Sunday, 28 December 2008


‘Youth Jugalbandhi’ – the title is a combination of an English and a Hindi word, but the book is in Thamizh. Authored by Charukesi, the book is a collection of interviews with twenty eight promising young stars on the Carnatic musical stage.

The book, published by Vikatan Publications with a foreword by Sudha Raghunathan, has been appropriately released during the ‘season’.

Each chapter is dedicated to one person, with details of education, musical and otherwise, spelt out clearly at the beginning. Highlights of each musician’s career have been included smoothly with other information, like their views on music, on their profession and career. Sikkil Gurucharan, for instance, says he has no interest in news or other matters, it is only music for him all the way. Mridangam player Delhi Sairam says that no way would he consider participating in the orchestra of a Bharata natyam dancer. Vasudha Ravi says her most unforgettable moment was when she met M. S. Subbulakshmi and sang for her.

Not only vocalists, but accompanists like violinists and mridangam or kanjira players are also included in this list. Some of them are children of musicians, like Subasree Ramachandran, daughter of Charumathi and Trichur Ramachandran, and T. N. S. Krishna, son of T. N. Seshagopalan, or come from families with musical background like Abhishek Raghuram, who is the grandson of Palghat Raghu.

What does strike the reader is that each of the young persons holds not less than a bachelor’s degree. In fact some of them, like Nisha Rajagopal are professional degree holders. Many of the musicians, like Kuldeep Pai, K. Gayathri and S. M. Vilasini , live in the Mylapore neighbourhood.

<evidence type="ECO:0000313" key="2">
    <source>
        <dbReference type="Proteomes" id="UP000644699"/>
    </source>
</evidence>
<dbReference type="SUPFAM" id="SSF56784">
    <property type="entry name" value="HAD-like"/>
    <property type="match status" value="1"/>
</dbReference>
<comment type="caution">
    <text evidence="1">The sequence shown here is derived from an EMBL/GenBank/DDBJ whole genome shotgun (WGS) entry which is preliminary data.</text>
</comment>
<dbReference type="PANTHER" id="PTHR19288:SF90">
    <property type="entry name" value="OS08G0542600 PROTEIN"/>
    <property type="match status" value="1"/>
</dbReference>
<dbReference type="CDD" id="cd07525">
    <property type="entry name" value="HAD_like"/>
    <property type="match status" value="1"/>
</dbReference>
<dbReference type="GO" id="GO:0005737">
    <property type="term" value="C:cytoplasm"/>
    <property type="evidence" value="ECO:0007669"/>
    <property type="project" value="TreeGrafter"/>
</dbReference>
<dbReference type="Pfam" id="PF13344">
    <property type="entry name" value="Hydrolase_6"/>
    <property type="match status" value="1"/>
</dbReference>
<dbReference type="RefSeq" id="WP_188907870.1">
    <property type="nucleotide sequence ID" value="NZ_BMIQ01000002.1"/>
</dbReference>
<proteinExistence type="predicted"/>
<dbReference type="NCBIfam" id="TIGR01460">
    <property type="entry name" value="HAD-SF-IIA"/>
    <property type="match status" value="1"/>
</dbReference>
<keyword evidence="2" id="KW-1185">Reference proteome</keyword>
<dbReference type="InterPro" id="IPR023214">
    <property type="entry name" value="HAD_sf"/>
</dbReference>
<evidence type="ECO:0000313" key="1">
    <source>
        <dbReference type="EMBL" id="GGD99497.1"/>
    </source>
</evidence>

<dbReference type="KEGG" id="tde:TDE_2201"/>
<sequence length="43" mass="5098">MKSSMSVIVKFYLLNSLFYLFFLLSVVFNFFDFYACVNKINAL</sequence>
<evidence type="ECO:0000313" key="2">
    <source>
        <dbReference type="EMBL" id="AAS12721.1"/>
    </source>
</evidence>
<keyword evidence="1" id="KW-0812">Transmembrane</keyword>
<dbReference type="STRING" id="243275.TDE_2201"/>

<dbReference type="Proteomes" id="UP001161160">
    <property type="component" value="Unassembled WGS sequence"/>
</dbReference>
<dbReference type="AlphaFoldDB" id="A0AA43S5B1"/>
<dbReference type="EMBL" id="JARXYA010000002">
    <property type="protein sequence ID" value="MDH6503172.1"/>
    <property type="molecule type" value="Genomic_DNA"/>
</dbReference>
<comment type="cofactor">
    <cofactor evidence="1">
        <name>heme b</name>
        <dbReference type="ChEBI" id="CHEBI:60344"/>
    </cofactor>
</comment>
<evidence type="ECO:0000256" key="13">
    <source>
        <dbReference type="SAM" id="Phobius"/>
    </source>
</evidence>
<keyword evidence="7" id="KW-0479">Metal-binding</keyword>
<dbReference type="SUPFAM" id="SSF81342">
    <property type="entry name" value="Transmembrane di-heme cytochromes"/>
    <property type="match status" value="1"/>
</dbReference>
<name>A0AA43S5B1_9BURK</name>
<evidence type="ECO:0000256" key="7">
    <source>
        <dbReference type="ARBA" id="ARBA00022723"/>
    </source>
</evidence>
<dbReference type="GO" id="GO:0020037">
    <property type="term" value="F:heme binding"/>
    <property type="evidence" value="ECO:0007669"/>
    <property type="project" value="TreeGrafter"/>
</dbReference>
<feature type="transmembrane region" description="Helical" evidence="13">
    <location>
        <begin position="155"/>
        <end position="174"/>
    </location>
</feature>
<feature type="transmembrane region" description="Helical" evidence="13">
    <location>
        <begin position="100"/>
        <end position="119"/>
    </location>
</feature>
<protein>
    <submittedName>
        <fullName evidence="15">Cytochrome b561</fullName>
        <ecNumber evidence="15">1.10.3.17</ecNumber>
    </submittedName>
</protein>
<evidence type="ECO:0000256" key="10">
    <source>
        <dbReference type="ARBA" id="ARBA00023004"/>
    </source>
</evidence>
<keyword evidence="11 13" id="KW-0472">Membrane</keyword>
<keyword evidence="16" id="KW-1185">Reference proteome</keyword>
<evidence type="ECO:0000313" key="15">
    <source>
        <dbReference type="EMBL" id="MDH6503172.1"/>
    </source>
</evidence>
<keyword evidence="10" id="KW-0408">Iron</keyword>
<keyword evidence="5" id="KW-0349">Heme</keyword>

Charukesi is an established writer with many short stories and books to his name. He is also a connoisseur of music, as his nom de plume might indicate – being the name of a raagam – and he has contributed articles on music to publications like The Hindu and Sruti. His given name is Viswanathan.

How did he hit upon the idea of interviewing the youngsters? Charukesi says that it was the idea of the Managing Editor of Vikatan Publications – VSV, and that this is the first time that profiles of a bunch of young artistes were taken up for a book.

“It took me 28 days to interviews the 28 artistes, and the book was readied in another 28,” he says. “On the whole, it was a pleasant task, talking to the young crop of musicians, who have excellent academic records, too. All of them co-operated in the project enthusiastically.”

This was published in the daily edition of Kutcheribuzz on December 25.

Tuesday, 9 December 2008


Officially the ‘season’ hasn’t begun in Chennai.

There is only one season for the music lover in Chennai /Madras, and that is the music season in December-January. The weather is beautiful, with the North West monsoons having (normally ) receded, the sun not so powerful, and that pleasant chill in the air in the evenings and mornings, which lets women wear their Kancheepuram silks without feeling hot and bothered (as is the norm).